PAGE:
Issue Eight (June 2009)
I was perhaps ten feet away from the stage. On it, three performers hung from the ceiling, suspension hooks sunk deep into their flesh. They wore expressions of studied concentration, their eyes focused and far away. Their outflung limbs trembled slightly, and they swayed gently on their chains. Beneath them, two other participants engaged in a grisly tug of war, bodies pitched forward as they strained against the hooks in their backs. The blood flowed freely, but they gritted their teeth and continued to struggle forward in opposing directions.
In the beginning, all was dark. Night was alone, and walked the black expanse of the heavens, searching for someone to walk with. He found no one, and over time, the depth of his loneliness overwhelmed him, and he wept with sorrow. His first tear became the sun. This second, the moon, and the third, the most beautiful tear ever wept, became his daughter, the Princess of the Stars, who danced through the heavens and was Night’s greatest joy.
He stood at the edge of the beach and leaned forward trying to spy beneath the water a kraken or a two-tailed mermaid. Only there were no mermaids today, no terrible krakens or glimmering serpents. Just Lysander, alone, under a light drizzle.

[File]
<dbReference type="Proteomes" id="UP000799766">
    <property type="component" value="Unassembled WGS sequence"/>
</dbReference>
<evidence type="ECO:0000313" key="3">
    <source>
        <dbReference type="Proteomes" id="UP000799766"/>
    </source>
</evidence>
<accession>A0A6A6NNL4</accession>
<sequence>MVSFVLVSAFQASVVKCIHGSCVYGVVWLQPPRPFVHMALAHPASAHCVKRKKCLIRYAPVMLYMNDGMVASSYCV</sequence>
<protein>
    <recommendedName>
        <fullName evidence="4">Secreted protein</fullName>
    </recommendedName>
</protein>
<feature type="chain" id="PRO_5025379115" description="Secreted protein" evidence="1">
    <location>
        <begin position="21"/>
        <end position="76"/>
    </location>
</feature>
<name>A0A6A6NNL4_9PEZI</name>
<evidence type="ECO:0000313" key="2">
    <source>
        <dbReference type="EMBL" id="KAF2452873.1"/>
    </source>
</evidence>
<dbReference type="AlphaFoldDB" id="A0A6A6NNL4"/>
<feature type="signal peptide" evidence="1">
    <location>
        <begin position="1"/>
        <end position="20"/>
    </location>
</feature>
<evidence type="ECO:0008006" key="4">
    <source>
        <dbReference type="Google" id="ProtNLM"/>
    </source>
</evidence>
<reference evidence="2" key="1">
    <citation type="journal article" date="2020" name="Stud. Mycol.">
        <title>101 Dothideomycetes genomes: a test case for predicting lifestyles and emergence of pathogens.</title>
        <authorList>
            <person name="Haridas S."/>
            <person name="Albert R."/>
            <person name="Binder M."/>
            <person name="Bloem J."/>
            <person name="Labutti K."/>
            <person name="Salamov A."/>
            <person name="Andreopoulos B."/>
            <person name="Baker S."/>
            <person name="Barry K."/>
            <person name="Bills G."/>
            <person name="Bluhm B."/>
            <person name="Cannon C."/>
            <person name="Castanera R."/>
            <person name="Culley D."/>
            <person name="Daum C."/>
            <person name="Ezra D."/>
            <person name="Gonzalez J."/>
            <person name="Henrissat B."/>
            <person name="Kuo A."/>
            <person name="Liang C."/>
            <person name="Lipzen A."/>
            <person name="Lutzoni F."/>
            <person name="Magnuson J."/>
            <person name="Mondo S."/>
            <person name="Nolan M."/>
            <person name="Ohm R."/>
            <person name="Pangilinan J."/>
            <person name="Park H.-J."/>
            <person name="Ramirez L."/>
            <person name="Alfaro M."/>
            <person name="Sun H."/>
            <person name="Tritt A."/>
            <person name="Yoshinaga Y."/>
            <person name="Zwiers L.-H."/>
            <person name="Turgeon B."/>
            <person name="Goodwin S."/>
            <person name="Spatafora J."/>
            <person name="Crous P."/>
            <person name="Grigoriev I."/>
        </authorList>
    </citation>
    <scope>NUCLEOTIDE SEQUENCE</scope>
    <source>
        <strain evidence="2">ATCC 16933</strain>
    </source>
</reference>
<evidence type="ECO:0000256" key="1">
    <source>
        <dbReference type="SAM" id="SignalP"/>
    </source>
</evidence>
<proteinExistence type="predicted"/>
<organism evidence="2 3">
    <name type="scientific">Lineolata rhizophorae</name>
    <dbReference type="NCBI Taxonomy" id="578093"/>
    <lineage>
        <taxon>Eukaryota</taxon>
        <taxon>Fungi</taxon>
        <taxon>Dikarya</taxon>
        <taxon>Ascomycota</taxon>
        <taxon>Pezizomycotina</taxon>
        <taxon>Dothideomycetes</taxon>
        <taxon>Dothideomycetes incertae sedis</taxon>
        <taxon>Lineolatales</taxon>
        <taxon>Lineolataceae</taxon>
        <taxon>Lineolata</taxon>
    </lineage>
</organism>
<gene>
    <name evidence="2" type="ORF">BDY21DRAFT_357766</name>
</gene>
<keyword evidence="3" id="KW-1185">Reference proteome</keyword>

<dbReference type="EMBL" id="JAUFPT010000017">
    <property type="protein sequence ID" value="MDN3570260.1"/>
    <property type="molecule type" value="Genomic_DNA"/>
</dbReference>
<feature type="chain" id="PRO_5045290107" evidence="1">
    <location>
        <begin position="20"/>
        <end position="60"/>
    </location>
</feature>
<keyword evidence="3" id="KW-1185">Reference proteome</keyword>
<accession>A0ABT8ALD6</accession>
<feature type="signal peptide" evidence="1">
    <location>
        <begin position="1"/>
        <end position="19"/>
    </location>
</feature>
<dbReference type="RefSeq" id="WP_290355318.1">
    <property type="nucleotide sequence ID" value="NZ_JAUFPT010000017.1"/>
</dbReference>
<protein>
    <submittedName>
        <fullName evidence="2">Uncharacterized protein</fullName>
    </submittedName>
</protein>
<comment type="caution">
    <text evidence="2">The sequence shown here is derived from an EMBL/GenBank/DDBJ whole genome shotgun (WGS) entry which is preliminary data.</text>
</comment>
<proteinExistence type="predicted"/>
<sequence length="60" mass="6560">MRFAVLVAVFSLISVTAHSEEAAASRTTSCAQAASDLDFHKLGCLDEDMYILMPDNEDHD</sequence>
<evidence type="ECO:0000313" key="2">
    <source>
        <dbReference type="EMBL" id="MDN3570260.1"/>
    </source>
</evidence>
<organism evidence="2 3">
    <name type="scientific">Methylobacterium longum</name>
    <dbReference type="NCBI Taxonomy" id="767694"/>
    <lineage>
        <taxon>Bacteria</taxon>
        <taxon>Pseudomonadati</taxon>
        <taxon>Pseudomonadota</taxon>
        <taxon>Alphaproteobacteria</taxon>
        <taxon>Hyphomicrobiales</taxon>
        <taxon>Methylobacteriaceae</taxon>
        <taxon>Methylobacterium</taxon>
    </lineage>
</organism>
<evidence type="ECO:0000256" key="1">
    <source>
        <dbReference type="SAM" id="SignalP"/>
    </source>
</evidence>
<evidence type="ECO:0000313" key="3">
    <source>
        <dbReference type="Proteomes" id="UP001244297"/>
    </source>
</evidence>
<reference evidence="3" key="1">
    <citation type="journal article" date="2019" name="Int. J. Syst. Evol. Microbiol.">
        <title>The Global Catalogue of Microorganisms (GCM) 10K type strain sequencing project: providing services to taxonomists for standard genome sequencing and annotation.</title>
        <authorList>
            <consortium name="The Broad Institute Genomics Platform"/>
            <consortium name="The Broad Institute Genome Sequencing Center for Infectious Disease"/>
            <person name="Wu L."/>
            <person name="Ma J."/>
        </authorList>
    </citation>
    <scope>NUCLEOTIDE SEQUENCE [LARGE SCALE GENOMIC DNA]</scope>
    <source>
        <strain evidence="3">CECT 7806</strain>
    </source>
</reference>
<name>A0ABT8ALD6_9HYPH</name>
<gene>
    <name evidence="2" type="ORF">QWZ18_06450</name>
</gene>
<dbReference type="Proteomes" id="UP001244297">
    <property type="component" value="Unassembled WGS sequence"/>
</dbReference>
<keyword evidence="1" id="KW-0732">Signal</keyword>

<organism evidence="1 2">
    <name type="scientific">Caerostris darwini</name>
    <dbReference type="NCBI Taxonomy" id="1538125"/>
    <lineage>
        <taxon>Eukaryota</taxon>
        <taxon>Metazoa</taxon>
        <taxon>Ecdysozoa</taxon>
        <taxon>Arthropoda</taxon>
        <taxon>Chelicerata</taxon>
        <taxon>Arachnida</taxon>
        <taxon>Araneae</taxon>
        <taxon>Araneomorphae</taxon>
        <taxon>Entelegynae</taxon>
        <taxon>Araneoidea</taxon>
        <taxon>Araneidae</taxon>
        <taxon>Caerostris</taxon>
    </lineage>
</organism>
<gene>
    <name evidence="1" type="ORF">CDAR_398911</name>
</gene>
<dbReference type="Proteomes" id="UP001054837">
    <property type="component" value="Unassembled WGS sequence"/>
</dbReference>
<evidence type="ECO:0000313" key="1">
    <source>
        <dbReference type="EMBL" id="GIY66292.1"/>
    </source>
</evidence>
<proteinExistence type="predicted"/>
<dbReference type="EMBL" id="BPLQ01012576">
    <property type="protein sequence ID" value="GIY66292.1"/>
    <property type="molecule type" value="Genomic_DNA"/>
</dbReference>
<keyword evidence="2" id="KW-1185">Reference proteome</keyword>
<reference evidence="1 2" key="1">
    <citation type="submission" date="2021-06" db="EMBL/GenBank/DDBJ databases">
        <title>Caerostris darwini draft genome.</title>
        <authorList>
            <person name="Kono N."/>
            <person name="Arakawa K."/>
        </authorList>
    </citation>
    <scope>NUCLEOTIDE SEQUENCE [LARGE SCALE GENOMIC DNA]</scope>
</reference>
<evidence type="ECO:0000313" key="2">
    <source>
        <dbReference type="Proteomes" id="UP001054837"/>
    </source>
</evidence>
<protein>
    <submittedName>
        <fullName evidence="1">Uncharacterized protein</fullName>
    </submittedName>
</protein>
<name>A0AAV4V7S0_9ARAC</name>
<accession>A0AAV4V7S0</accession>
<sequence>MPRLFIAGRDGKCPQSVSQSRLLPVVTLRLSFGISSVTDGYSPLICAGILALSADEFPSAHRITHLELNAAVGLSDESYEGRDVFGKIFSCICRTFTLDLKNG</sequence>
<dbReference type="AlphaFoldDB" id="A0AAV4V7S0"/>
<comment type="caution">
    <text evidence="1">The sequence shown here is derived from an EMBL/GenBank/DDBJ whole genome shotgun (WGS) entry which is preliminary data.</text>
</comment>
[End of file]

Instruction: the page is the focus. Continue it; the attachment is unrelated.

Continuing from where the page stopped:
They are sitting on the front steps of the Puso Theater, he in a black jacket, a blue tee, pants; Nalla in a sleeveless pink top, a red sarong, a pair of flip-flops. Has to be my age, Nalla thinks, studying him closely. She sees him often enough on the same sidewalks, waiting the night out in the same places with her fellow Fleshies. He works alone, without a Caller, a trick that is hard to pull even if you’re extremely likeable. She has dumped her own Caller just recently, after she caught him cheating on the commissions, and now she is having a hard time, customers just plain ignoring her like she has WD. Too damn many Fleshies, Nalla thinks.
He was rare, desired, and blessed; he was white. Scores of revering eyes peered at him as he sat on Bhima’s left shoulder, his own small beady eyes fixed on his paws as he gnawed at them furiously, his long grubby tail twitching and snapping around Bhima’s neck. He was no ordinary rat but the auspicious one whose occasional sighting evoked celebrity attention, who wasn’t overtly concerned at ogling humans moving in excited circles around him. It was a relatively quiet day at the rat temple in North India where hundreds of freely roaming sacred rats, in jumbled shades of gray and brown, scampered across marble squares, spied through tiny holes in the walls designed specifically to let them crisscross the temple grounds, and nibbled at sweets and grains placed in metal saucers.